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Science Is America’s Best Ally

Dear Research Advocate,

As President Biden said yesterday during his inaugural address, “With unity, we can do great things. Important things.” Science has long been a unifier — for the public and policymakers alike — and, due to the pandemic, is more in the forefront now than in many, many years. Science is the right partner for “The hill we climb; If only we dare”, in the words of inaugural poet Amanda Gorman.

Last week’s announcement of the elevation of the Office of Science and Technology Policy (OSTP) director to the President’s Cabinet was groundbreaking, placing science and technology at the table, in the most literal sense. The nomination of Dr. Eric Lander as Presidential Science Advisor requires Senate confirmation. We will proudly support him for confirmation, and urge you to do so as well. The President also announced that Dr. Francis Collins will continue his outsize leadership at NIH. Other terrific appointments were made to OSTP and the President’s Council of Advisors on Science and Technology, as noted in our statement.

Science Strong Cabinet: Elevating OSTP to a Cabinet-level position is one of three recommendations put forward by the Science and Technology Action Committee (STAC), a coalition of nonprofit, academic, foundation, and corporate science and technology (S&T) leaders which I co-chair along with Dr. Sudip Parikh, CEO of AAAS, and Dr. Keith Yamamoto, special advisor to the chancellor for science policy and strategy, UC San Francisco. The group is working to strengthen our nation’s embrace of science and to empower us to out-innovate the existential threats we face.

The committee sent a transition letter to the then-incoming Biden Administration making the case for why we as a nation must lead with science and technology. Committee members Dr. Kristina Johnson, president of The Ohio State University, and Dr. Darío Gil, senior vice president and director of IBM Research, discussed the group’s Science and Technology Action Plan (STAP) in an op-ed featured in The Hill. The co-chairs published a letter to the editor in the Washington Post today. Please consider having your organization or institution join this growing movement by endorsing the STAP recommendations.

We Need Your Help: Securing supplemental funding to make COVID-19-eroded research grants whole continues to be an uphill battle. We must provide Members of Congress with a clearer picture of 1) what the challenges are; 2) how they’ve evolved; and 3) why taking action now is imperative. While we are at capacity for an alliance member discussion on this topic next week (Tuesday, January 26, 2021, at 2:30 p.m. ET) don’t let that stop you from weighing in! Please email Anna Platt to share your experience/ideas.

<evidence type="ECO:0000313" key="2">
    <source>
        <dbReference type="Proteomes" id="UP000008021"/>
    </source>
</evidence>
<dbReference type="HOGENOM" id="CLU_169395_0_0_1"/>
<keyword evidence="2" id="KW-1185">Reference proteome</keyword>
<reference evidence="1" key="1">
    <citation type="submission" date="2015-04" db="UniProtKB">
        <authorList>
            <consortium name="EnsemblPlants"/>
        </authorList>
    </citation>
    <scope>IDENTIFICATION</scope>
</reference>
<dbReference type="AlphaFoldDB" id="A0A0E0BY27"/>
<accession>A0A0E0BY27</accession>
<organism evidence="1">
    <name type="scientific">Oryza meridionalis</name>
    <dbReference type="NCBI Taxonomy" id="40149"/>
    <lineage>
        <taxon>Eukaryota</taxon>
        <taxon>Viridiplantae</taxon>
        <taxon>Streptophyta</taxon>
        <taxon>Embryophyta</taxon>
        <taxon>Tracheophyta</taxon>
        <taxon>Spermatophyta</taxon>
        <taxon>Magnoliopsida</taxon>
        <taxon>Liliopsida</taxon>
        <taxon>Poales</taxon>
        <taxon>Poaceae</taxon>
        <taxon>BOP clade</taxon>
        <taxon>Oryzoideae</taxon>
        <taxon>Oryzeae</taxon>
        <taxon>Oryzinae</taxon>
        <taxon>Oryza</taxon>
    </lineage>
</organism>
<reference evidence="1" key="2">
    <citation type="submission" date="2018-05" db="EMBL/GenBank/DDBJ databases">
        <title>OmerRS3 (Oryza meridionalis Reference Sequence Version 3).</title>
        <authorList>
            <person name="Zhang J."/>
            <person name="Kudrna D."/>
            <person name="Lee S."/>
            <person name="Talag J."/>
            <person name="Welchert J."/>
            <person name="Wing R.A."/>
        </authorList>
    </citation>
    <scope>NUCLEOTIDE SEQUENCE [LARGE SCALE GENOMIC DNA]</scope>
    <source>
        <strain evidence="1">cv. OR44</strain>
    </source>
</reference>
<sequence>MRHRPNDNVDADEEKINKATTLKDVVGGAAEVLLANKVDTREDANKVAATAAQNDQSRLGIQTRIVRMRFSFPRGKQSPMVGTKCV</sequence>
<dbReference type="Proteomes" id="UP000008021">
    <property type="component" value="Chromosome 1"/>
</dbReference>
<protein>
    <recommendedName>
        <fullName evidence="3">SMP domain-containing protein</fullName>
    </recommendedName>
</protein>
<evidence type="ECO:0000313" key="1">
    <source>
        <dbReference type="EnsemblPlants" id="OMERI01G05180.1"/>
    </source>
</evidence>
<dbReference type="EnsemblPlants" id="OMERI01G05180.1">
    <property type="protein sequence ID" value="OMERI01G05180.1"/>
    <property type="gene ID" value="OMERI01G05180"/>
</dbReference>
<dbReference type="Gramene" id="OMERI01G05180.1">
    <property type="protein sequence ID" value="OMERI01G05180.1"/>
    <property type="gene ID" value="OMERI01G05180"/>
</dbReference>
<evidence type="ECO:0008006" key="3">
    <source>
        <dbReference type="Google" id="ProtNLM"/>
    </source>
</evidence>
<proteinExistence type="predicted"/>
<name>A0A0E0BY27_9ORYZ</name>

Who’s Next?: The Senate has begun holding hearings for Biden nominees. The hearing to consider California Attorney General Xavier Becerra’s nomination to lead HHS is not yet scheduled but is expected to be relatively non-controversial. The CDC Director does not need to be confirmed by the Senate; Dr. Rochelle Walensky assumed the helm yesterday. Dr. Janet Woodcock, the longstanding and highly-respected director of the FDA’s Center for Drug Evaluation and Research, will serve as FDA acting commissioner until a nominee is named and confirmed. Here is a note she wrote to the FDA staff yesterday about her appointment. We will keep you informed about additional movement in other key medical and health research roles in the new administration.

The Future is Now: More and more early-career scientists are seeking opportunities to engage with the public to address the challenges facing our communities and our nation. We are thrilled to help facilitate this work through our Civic Engagement Microgrant program, now in its third year. With support from the Rita Allen Foundation, we have made awards to 19 graduate student-led science policy groups. Spanning more than a dozen states across the U.S., these students are forging creative ways of interacting with community leaders and policymakers around the societal impact of science. Working virtually this year, students are planning podcasts, “reverse” science fairs, a local campaign to promote vaccine acceptance among many other activities. Read more about their innovative projects.

We encourage students — and everyone in science — to create opportunities for public engagement and healthy debate, the importance of which was recently well articulated by H. Holden Thorp, the editor of Science.

Opportunity for Your Voice: The National Science Foundation (NSF) is updating its strategic plan and wants input. Given the agency’s key role in supporting our nation’s leadership in research and innovation, we encourage you to weigh in by February 10, 2021.

What’s Next?: Less than one month into the new Congress and only one day into the new Administration, what’s the political climate in our nation’s capital? How will the Biden Administration and the 117th Congress work together to address COVID-19 and other urgent priorities? Join us tomorrow, January 22, 2021, at 2 p.m. ET for a lively look at these questions and more with Steve Clemons, Editor-At-Large of The Hill. Register in advance.

Stay well, stay safe, and stay connected.  


Mary Woolley